"Mr. V" shows kids they matter with humor, patience, tough love
Seattle Times staff reporter
STEVE RINGMAN / THE SEATTLE TIMES
STEVE RINGMAN / THE SEATTLE TIMES
STEVE RINGMAN / THE SEATTLE TIMES
Four teenagers, heads bent over their paperbacks, follow along as teacher David Vinson reads the last chapter of John Steinbeck's "The Pearl" aloud.
It's three hours after Federal Way High let out. Twelve hours after Vinson arrived at school. It's so late that the custodian knocks on the door, wanting to empty the trash. Vinson, still reading, waves her in.
He stays because he promised: If students come, he'll read them the novel they're studying in his class. It's one way to show he cares — and that is often as important as his grammar lessons or vocabulary tests.
Much of the conversation about high school these days focuses on skills and knowledge: what students don't know, what they need to know. Students who are behind double up on math and reading classes so they can pass the Washington Assessment of Student Learning, which, starting with this year's sophomores, is a graduation requirement.
But teachers like Vinson know success depends on capturing students' hearts as well as filling their heads. For many of Vinson's students this year, their hearts may matter more.
"I'm not helping you because you're not helping yourself," Vinson teasingly scolds Eddie, a thin, fresh-faced sophomore who earlier tried to claim he had done some work while waiting for Vinson.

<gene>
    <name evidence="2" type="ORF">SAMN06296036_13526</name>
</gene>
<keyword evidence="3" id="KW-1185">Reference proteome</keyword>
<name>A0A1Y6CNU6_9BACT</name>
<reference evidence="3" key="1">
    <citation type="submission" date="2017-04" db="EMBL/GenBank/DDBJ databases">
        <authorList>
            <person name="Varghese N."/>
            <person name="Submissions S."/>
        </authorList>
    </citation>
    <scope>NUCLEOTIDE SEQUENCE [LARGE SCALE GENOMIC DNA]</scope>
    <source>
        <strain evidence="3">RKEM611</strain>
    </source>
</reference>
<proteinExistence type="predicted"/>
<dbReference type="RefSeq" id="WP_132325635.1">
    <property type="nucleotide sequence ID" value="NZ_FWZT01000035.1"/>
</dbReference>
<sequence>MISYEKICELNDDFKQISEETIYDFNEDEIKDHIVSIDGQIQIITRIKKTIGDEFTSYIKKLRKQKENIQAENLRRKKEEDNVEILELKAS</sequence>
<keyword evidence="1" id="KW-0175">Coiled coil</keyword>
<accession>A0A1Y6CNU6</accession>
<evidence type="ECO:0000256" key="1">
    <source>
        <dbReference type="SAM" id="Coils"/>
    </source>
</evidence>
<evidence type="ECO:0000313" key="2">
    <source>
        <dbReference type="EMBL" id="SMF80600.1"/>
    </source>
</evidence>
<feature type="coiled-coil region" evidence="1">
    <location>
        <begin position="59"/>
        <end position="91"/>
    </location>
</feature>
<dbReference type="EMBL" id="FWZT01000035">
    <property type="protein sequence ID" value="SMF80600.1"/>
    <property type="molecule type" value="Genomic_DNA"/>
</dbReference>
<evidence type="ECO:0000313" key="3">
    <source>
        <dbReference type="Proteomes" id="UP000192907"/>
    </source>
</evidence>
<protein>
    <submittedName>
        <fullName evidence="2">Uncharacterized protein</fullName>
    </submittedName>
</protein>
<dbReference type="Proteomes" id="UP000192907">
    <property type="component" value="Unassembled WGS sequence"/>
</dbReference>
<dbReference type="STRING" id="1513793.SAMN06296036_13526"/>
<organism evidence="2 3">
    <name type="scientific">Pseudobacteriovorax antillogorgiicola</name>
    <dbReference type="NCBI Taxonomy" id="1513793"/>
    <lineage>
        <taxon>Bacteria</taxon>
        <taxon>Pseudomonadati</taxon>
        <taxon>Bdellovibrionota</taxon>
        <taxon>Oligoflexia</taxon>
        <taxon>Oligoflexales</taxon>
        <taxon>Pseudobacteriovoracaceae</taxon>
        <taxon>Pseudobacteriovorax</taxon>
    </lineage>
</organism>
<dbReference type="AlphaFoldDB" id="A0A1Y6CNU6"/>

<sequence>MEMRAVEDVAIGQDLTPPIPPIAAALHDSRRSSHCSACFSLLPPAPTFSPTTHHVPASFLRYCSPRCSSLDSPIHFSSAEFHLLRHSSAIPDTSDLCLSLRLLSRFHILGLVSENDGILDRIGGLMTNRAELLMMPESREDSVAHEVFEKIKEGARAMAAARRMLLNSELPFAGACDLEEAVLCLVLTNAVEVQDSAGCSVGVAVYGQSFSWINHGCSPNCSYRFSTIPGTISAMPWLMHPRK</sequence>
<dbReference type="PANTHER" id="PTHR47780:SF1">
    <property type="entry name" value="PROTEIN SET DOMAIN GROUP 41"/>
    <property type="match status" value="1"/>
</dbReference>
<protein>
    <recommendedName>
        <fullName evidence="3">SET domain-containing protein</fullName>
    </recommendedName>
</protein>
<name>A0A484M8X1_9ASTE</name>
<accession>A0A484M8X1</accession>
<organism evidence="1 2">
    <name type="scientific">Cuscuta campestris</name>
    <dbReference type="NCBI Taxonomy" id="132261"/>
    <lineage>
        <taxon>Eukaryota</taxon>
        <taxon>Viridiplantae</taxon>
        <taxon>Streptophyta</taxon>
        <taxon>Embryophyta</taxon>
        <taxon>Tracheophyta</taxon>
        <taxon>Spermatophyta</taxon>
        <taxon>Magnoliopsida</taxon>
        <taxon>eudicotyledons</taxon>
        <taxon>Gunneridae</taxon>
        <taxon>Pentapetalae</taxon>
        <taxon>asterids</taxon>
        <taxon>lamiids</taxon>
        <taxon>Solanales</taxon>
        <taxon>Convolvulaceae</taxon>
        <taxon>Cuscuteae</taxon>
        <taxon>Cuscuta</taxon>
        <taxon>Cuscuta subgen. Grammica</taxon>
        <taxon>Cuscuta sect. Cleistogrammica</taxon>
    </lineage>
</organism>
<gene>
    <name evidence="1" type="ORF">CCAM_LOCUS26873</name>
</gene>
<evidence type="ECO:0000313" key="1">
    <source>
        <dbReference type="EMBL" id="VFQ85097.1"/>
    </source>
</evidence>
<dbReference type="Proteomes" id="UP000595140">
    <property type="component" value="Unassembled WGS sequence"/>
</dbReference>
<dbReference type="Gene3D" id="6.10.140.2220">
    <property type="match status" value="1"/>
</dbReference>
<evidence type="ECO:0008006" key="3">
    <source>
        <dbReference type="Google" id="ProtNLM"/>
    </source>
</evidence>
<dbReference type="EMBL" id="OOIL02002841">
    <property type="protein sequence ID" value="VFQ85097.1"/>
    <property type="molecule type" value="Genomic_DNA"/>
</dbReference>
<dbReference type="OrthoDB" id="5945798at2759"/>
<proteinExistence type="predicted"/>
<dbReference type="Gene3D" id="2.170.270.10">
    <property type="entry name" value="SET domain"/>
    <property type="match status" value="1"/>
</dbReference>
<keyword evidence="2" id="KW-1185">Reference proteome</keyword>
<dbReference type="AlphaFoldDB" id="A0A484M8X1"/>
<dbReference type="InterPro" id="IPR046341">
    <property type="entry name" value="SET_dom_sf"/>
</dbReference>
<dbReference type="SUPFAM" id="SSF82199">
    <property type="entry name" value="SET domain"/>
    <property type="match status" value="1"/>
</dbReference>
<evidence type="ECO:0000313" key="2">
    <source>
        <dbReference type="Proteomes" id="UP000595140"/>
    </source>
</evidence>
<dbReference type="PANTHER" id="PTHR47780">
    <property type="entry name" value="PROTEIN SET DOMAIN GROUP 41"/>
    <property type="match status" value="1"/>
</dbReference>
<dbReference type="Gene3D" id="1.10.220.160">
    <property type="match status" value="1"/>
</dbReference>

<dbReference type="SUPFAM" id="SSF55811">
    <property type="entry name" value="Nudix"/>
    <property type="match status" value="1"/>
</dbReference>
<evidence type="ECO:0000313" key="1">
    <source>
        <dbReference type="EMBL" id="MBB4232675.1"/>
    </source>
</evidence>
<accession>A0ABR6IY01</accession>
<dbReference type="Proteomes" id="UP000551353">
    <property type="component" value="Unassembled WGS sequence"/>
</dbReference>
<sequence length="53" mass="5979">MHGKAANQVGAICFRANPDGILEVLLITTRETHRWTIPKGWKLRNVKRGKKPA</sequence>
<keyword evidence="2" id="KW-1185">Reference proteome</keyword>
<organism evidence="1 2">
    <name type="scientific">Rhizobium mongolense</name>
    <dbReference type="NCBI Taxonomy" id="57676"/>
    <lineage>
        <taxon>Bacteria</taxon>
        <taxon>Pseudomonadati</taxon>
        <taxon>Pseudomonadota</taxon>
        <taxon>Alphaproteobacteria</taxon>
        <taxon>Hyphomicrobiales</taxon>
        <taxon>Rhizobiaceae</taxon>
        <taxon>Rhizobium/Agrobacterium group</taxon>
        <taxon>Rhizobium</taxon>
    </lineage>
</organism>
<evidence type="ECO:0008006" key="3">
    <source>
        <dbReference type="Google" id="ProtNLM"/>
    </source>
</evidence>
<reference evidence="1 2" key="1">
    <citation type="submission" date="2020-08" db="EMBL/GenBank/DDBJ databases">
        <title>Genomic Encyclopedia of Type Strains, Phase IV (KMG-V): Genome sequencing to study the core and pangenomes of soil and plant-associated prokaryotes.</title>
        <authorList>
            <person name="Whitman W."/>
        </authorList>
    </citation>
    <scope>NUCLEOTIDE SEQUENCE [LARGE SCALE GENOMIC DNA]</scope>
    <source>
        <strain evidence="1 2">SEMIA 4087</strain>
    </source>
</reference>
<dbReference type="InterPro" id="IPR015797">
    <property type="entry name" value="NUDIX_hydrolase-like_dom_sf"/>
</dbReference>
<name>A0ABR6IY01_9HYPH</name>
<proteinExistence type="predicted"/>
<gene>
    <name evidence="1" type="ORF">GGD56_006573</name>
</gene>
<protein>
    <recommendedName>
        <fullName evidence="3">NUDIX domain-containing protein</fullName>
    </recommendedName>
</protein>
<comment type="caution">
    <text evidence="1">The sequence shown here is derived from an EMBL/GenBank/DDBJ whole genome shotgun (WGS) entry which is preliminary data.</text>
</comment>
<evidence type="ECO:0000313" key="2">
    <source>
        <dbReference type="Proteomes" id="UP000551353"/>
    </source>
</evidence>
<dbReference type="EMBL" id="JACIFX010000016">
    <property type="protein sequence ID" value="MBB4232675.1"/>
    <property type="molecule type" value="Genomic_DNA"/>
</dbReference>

Vinson knows better.
"It has to matter more to you than to me that you pass," he says.
"It does," Eddie protests weakly.
"No it doesn't."
Vinson — "Mr. V" to his students — leans back in his chair and stretches his legs way out in front of him. He's a big man who could be intimidating, but instead is warm, funny, personable. He jokes he can "smell" students' cellphones and exaggerates the way they bellyache at hard assignments until they have to laugh at themselves.
He's old enough to have a teenage son of his own but dresses young in T-shirts, khakis, cool rectangular glasses and diamond earrings — two in each lobe.
He's learned that serious messages delivered in a light tone are better heard.
When a girl forgets her assignment yet again, Vinson writes a reminder on her arm. When a boy's pants sag low, Vinson threatens to go out and buy the loudest, craziest belt he can find.